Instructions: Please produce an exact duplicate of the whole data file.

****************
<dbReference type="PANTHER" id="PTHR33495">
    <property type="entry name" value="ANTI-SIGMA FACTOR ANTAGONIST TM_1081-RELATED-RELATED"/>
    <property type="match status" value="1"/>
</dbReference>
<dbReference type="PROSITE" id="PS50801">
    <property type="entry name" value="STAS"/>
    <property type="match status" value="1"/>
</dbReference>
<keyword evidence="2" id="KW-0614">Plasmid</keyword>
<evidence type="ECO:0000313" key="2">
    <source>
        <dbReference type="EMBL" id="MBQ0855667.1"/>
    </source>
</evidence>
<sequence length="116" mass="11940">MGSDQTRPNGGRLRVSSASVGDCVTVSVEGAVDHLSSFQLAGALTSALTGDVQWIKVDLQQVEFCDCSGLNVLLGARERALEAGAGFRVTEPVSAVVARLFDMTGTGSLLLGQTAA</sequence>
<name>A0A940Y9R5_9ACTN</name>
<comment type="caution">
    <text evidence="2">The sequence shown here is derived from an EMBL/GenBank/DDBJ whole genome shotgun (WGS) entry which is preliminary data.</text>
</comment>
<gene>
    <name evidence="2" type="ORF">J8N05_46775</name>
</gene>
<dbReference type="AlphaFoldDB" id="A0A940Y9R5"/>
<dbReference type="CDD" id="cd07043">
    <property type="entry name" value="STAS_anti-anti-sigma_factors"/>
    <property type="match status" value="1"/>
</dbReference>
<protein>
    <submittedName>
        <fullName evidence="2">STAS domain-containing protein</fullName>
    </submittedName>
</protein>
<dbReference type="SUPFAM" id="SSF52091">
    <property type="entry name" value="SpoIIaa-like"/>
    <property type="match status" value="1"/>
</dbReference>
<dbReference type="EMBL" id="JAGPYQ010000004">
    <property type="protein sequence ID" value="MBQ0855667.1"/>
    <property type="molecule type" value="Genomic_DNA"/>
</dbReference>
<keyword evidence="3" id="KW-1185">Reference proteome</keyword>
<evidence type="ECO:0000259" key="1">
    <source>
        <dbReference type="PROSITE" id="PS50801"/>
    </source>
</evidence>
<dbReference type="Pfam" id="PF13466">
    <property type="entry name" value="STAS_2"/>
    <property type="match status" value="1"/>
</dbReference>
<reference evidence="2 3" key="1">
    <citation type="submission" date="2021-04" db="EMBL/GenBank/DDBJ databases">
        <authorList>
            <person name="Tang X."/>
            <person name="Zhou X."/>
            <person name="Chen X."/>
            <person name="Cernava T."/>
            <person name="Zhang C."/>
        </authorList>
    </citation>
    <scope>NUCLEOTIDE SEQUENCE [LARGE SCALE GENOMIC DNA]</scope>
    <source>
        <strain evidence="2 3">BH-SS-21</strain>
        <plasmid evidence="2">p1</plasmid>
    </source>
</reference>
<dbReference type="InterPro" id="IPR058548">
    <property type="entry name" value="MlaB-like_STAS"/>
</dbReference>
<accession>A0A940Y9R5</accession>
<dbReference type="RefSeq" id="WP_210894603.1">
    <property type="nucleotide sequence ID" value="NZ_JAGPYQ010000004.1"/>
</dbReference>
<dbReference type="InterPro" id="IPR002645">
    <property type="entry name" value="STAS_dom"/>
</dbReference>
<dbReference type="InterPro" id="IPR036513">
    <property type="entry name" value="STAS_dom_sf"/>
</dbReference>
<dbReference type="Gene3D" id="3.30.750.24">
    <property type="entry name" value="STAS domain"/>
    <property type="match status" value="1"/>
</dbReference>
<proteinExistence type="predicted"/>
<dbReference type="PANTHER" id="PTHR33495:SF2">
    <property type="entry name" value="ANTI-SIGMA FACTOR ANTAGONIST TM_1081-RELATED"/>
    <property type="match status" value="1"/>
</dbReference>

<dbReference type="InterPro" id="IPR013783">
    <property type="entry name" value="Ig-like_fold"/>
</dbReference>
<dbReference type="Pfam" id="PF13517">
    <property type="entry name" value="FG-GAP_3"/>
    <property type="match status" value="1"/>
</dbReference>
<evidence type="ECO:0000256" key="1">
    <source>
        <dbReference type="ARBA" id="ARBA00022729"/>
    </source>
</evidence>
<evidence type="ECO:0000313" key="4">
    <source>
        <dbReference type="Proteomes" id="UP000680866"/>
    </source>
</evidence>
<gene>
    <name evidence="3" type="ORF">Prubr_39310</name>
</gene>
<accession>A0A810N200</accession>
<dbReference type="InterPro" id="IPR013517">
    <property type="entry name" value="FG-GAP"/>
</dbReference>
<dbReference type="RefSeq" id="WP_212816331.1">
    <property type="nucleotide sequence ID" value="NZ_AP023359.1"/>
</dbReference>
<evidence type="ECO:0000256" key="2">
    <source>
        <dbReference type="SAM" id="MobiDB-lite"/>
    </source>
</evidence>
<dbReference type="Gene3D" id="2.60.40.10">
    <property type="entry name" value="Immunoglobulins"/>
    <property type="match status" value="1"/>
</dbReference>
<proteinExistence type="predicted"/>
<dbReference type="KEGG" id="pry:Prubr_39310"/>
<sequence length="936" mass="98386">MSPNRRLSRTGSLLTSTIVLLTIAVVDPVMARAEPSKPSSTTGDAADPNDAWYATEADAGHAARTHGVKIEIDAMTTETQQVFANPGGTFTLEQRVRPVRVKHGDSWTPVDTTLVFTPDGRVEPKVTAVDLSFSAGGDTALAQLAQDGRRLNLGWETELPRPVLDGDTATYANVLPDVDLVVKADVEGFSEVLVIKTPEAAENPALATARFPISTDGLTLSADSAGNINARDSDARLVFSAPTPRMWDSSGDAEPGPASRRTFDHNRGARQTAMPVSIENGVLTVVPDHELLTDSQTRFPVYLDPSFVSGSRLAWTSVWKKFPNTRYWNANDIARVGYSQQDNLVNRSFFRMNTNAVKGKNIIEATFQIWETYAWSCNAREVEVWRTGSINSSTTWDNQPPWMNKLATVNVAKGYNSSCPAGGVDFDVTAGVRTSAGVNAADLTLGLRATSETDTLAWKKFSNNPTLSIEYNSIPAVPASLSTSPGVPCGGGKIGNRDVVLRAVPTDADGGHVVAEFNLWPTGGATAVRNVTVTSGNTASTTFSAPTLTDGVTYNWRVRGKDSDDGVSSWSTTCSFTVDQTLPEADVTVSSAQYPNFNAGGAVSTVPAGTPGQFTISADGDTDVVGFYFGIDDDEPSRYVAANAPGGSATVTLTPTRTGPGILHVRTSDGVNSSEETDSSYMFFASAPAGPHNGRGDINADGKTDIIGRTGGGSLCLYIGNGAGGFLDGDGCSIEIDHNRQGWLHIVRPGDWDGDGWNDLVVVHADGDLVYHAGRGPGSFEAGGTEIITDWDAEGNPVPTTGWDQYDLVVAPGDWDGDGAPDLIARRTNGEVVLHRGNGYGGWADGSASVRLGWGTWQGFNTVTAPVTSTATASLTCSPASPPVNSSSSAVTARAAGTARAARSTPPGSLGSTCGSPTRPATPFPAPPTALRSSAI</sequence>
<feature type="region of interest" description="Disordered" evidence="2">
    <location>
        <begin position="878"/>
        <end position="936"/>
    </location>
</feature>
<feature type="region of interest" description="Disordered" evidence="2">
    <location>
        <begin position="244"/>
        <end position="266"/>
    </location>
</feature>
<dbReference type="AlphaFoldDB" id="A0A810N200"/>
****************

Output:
<dbReference type="PANTHER" id="PTHR33495">
    <property type="entry name" value="ANTI-SIGMA FACTOR ANTAGONIST TM_1081-RELATED-RELATED"/>
    <property type="match status" value="1"/>
</dbReference>
<dbReference type="PROSITE" id="PS50801">
    <property type="entry name" value="STAS"/>
    <property type="match status" value="1"/>
</dbReference>
<keyword evidence="2" id="KW-0614">Plasmid</keyword>
<evidence type="ECO:0000313" key="2">
    <source>
        <dbReference type="EMBL" id="MBQ0855667.1"/>
    </source>
</evidence>
<sequence length="116" mass="11940">MGSDQTRPNGGRLRVSSASVGDCVTVSVEGAVDHLSSFQLAGALTSALTGDVQWIKVDLQQVEFCDCSGLNVLLGARERALEAGAGFRVTEPVSAVVARLFDMTGTGSLLLGQTAA</sequence>
<name>A0A940Y9R5_9ACTN</name>
<comment type="caution">
    <text evidence="2">The sequence shown here is derived from an EMBL/GenBank/DDBJ whole genome shotgun (WGS) entry which is preliminary data.</text>
</comment>
<gene>
    <name evidence="2" type="ORF">J8N05_46775</name>
</gene>
<dbReference type="AlphaFoldDB" id="A0A940Y9R5"/>
<dbReference type="CDD" id="cd07043">
    <property type="entry name" value="STAS_anti-anti-sigma_factors"/>
    <property type="match status" value="1"/>
</dbReference>
<protein>
    <submittedName>
        <fullName evidence="2">STAS domain-containing protein</fullName>
    </submittedName>
</protein>
<dbReference type="SUPFAM" id="SSF52091">
    <property type="entry name" value="SpoIIaa-like"/>
    <property type="match status" value="1"/>
</dbReference>
<dbReference type="EMBL" id="JAGPYQ010000004">
    <property type="protein sequence ID" value="MBQ0855667.1"/>
    <property type="molecule type" value="Genomic_DNA"/>
</dbReference>
<keyword evidence="3" id="KW-1185">Reference proteome</keyword>
<evidence type="ECO:0000259" key="1">
    <source>
        <dbReference type="PROSITE" id="PS50801"/>
    </source>
</evidence>
<dbReference type="Pfam" id="PF13466">
    <property type="entry name" value="STAS_2"/>
    <property type="match status" value="1"/>
</dbReference>
<reference evidence="2 3" key="1">
    <citation type="submission" date="2021-04" db="EMBL/GenBank/DDBJ databases">
        <authorList>
            <person name="Tang X."/>
            <person name="Zhou X."/>
            <person name="Chen X."/>
            <person name="Cernava T."/>
            <person name="Zhang C."/>
        </authorList>
    </citation>
    <scope>NUCLEOTIDE SEQUENCE [LARGE SCALE GENOMIC DNA]</scope>
    <source>
        <strain evidence="2 3">BH-SS-21</strain>
        <plasmid evidence="2">p1</plasmid>
    </source>
</reference>
<dbReference type="InterPro" id="IPR058548">
    <property type="entry name" value="MlaB-like_STAS"/>
</dbReference>
<accession>A0A940Y9R5</accession>
<dbReference type="RefSeq" id="WP_210894603.1">
    <property type="nucleotide sequence ID" value="NZ_JAGPYQ010000004.1"/>
</dbReference>
<dbReference type="InterPro" id="IPR002645">
    <property type="entry name" value="STAS_dom"/>
</dbReference>
<dbReference type="InterPro" id="IPR036513">
    <property type="entry name" value="STAS_dom_sf"/>
</dbReference>
<dbReference type="Gene3D" id="3.30.750.24">
    <property type="entry name" value="STAS domain"/>
    <property type="match status" value="1"/>
</dbReference>
<proteinExistence type="predicted"/>
<dbReference type="PANTHER" id="PTHR33495:SF2">
    <property type="entry name" value="ANTI-SIGMA FACTOR ANTAGONIST TM_1081-RELATED"/>
    <property type="match status" value="1"/>
</dbReference>

<dbReference type="InterPro" id="IPR013783">
    <property type="entry name" value="Ig-like_fold"/>
</dbReference>
<dbReference type="Pfam" id="PF13517">
    <property type="entry name" value="FG-GAP_3"/>
    <property type="match status" value="1"/>
</dbReference>
<evidence type="ECO:0000256" key="1">
    <source>
        <dbReference type="ARBA" id="ARBA00022729"/>
    </source>
</evidence>
<evidence type="ECO:0000313" key="4">
    <source>
        <dbReference type="Proteomes" id="UP000680866"/>
    </source>
</evidence>
<gene>
    <name evidence="3" type="ORF">Prubr_39310</name>
</gene>
<accession>A0A810N200</accession>
<dbReference type="InterPro" id="IPR013517">
    <property type="entry name" value="FG-GAP"/>
</dbReference>
<dbReference type="RefSeq" id="WP_212816331.1">
    <property type="nucleotide sequence ID" value="NZ_AP023359.1"/>
</dbReference>
<evidence type="ECO:0000256" key="2">
    <source>
        <dbReference type="SAM" id="MobiDB-lite"/>
    </source>
</evidence>
<dbReference type="Gene3D" id="2.60.40.10">
    <property type="entry name" value="Immunoglobulins"/>
    <property type="match status" value="1"/>
</dbReference>
<proteinExistence type="predicted"/>
<dbReference type="KEGG" id="pry:Prubr_39310"/>
<sequence length="936" mass="98386">MSPNRRLSRTGSLLTSTIVLLTIAVVDPVMARAEPSKPSSTTGDAADPNDAWYATEADAGHAARTHGVKIEIDAMTTETQQVFANPGGTFTLEQRVRPVRVKHGDSWTPVDTTLVFTPDGRVEPKVTAVDLSFSAGGDTALAQLAQDGRRLNLGWETELPRPVLDGDTATYANVLPDVDLVVKADVEGFSEVLVIKTPEAAENPALATARFPISTDGLTLSADSAGNINARDSDARLVFSAPTPRMWDSSGDAEPGPASRRTFDHNRGARQTAMPVSIENGVLTVVPDHELLTDSQTRFPVYLDPSFVSGSRLAWTSVWKKFPNTRYWNANDIARVGYSQQDNLVNRSFFRMNTNAVKGKNIIEATFQIWETYAWSCNAREVEVWRTGSINSSTTWDNQPPWMNKLATVNVAKGYNSSCPAGGVDFDVTAGVRTSAGVNAADLTLGLRATSETDTLAWKKFSNNPTLSIEYNSIPAVPASLSTSPGVPCGGGKIGNRDVVLRAVPTDADGGHVVAEFNLWPTGGATAVRNVTVTSGNTASTTFSAPTLTDGVTYNWRVRGKDSDDGVSSWSTTCSFTVDQTLPEADVTVSSAQYPNFNAGGAVSTVPAGTPGQFTISADGDTDVVGFYFGIDDDEPSRYVAANAPGGSATVTLTPTRTGPGILHVRTSDGVNSSEETDSSYMFFASAPAGPHNGRGDINADGKTDIIGRTGGGSLCLYIGNGAGGFLDGDGCSIEIDHNRQGWLHIVRPGDWDGDGWNDLVVVHADGDLVYHAGRGPGSFEAGGTEIITDWDAEGNPVPTTGWDQYDLVVAPGDWDGDGAPDLIARRTNGEVVLHRGNGYGGWADGSASVRLGWGTWQGFNTVTAPVTSTATASLTCSPASPPVNSSSSAVTARAAGTARAARSTPPGSLGSTCGSPTRPATPFPAPPTALRSSAI</sequence>
<feature type="region of interest" description="Disordered" evidence="2">
    <location>
        <begin position="878"/>
        <end position="936"/>
    </location>
</feature>
<feature type="region of interest" description="Disordered" evidence="2">
    <location>
        <begin position="244"/>
        <end position="266"/>
    </location>
</feature>
<dbReference type="AlphaFoldDB" id="A0A810N200"/>